Sometimes this ultra-competitive environment can conflict with the way women are traditionally perceived.
“Women that are aggressive can get to a particular level but they are systemically rejected by these companies as being too aggressive because we have a particular image of a woman,” said Mattson. “It’s a double standard that exists for women and I don’t think that double standard has gone away.”
Female Power Figures
Despite the cultural challenges, there are a handful of high-ranking female execs in financial services.
BNY Mellon (BK) vice chairman Karen Peetz, 55, recently said she would love to be CEO of a major financial institution someday. Peetz, BNY’s first female vice chair in its 227-year history, was named the most powerful woman in banking by American Banker in 2011.
Peetz was unavailable to comment for this story.
Many believe Abigail Johnson, a president at Fidelity Investments, is likely to run the company that was founded by her grandfather. In 2010, Ruth Porat, 54, became chief financial officer at Morgan Stanley (MS) and she is also a member of the Treasury Department’s borrowing advisory committee.
There are a number of women who stood out in the financial world over the past decade but for various reasons didn’t land a CEO job.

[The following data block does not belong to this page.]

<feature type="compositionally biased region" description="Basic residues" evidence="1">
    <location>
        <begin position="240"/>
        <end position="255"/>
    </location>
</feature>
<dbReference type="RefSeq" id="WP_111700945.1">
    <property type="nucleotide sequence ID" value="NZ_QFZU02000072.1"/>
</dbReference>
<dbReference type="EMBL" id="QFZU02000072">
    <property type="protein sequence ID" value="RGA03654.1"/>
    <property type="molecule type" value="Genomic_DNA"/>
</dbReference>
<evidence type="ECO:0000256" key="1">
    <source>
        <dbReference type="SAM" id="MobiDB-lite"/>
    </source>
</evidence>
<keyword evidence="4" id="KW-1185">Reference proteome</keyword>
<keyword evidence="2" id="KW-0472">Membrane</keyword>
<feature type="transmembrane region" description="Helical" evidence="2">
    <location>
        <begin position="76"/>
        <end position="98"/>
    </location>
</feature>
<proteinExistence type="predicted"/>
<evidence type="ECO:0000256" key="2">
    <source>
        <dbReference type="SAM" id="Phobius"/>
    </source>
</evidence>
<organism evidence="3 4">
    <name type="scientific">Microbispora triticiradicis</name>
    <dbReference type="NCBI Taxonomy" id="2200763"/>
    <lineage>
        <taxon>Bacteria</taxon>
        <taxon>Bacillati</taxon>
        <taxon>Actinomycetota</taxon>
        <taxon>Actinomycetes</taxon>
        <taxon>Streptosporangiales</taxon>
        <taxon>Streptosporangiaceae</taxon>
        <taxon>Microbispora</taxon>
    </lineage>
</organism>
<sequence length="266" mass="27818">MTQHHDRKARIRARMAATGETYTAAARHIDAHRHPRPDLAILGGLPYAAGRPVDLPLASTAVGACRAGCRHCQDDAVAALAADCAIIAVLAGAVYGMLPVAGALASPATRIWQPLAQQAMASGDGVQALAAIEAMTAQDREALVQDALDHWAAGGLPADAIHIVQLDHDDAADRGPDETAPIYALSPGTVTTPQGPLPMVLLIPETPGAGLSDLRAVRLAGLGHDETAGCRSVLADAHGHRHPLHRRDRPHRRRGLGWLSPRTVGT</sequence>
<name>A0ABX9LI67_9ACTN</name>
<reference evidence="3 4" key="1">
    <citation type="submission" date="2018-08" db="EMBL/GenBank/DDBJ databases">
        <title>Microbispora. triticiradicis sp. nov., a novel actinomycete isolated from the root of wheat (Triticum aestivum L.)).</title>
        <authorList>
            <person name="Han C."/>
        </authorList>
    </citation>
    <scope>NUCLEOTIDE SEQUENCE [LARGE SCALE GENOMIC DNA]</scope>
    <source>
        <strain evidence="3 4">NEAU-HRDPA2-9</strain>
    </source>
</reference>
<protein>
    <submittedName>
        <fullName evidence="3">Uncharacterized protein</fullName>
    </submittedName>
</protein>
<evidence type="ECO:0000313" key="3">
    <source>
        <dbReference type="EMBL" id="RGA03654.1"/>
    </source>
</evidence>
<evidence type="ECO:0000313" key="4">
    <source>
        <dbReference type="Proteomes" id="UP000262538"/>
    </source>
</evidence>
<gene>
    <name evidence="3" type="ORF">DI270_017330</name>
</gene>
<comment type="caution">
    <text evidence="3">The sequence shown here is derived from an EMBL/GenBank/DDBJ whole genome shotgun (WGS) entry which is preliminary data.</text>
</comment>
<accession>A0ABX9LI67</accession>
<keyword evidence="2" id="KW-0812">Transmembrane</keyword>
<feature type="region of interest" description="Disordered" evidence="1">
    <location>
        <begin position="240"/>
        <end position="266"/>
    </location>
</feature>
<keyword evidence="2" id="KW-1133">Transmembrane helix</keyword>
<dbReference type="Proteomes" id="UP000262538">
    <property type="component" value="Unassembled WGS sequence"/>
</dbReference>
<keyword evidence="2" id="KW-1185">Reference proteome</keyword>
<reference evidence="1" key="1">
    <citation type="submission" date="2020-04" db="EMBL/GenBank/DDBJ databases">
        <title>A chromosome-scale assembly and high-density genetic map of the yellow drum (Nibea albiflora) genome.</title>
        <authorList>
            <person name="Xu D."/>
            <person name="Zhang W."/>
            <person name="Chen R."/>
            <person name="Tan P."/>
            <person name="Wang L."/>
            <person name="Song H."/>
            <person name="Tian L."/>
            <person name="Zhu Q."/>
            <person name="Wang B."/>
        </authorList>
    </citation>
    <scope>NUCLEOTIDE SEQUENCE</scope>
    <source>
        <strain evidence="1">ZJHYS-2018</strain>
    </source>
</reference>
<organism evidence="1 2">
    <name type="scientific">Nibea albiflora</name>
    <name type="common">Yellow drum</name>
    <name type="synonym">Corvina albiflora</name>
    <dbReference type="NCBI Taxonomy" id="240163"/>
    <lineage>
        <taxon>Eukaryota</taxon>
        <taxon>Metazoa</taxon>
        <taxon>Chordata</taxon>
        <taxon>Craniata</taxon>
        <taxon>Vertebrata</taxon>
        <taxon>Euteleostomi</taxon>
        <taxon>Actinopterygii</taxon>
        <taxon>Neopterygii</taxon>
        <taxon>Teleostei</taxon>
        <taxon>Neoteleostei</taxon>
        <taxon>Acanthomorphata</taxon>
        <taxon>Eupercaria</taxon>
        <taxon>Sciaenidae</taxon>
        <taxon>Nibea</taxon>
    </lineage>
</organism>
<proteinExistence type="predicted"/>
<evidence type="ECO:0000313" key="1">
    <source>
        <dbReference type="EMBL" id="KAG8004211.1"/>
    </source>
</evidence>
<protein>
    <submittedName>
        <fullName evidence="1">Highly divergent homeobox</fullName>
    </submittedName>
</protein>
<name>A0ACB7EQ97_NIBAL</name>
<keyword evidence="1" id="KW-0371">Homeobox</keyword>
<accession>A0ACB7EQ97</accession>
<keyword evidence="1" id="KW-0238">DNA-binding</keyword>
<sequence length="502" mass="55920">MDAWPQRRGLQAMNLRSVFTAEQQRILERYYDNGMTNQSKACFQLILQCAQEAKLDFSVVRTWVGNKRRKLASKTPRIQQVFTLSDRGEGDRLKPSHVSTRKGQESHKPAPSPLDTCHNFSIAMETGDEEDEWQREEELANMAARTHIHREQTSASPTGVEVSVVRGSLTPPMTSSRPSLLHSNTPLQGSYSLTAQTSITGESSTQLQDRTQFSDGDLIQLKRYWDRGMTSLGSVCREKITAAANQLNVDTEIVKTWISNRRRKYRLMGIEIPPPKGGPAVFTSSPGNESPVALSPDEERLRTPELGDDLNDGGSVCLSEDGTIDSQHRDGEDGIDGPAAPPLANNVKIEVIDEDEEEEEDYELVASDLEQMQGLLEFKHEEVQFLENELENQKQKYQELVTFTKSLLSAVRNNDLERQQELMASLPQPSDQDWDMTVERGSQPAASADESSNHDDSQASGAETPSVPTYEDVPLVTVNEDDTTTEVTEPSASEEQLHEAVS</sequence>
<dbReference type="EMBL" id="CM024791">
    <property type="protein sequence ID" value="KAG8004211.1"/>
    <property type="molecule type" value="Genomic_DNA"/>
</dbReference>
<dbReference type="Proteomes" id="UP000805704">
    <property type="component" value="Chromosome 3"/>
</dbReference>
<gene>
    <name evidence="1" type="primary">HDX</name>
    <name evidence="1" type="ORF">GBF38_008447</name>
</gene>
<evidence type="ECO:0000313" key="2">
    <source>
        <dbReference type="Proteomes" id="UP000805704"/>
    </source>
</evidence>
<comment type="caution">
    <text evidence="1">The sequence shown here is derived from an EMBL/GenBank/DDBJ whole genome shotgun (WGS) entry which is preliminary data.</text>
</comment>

Few would have been surprised to see Krawcheck’s name floated as a potential CEO years ago. However, Krawcheck left Citigroup (C) in 2008 after a contentious relationship with CEO Vikram Pandit. While BofA hired Krawcheck to lead its wealth management unit, Moynihan eliminated her position in 2011 amid struggles to keep Merrill Lynch brokers and their new parent company happy.
Similarly, Erin Callan was looked at as a superstar in finance, becoming the first-ever member of Lehman’s executive committee. But Callan was ousted as the company’s CFO just months before its collapse and lasted only five months at Credit Suisse (CS).
Other high-level female execs in recent years include former JPMorgan execs Dina Dublon and Heidi Miller, both of whom have retired.
Unconventional Path to the C-Suite?
Cohen said while he doesn’t believe Wall Street has an “immediacy of women moving forward to the top,” he does believe a scenario could develop that would open the door to a female CEO soon.
For example, Cohen said a company mired in legal troubles could turn to a general counsel who happens to be female, pointing to Bank of America’s (BAC) selection of former general counsel Brian Moynihan as its CEO in 2010.
Cohen also said a female CFO at a non-financial company could be “parachuted in from the outside” if that’s what a board feels is necessary.
Some would argue Wall Street's resistance to cultural change may have hurt the industry, which is still healing from the scariest financial crisis since the Great Depression.
“I have found that where you have strong voices of women and diversity on boards, the less likely those organizations are going to run into a crisis situation,” said Mattson.
According to Catalyst, women held just 18.3% of board director seats in the finance and insurance industries at Fortune 500 companies. Less than 9% of women are CFOs at Fortune 500 companies.
Mattson said she thought it was “fascinating” that the only female board member at Lehman was former movie actress Dina Merrill, who served for nearly two decades before the investment bank collapsed in 2008.
“That’s what they consider diversity on the boards,” Mattson said.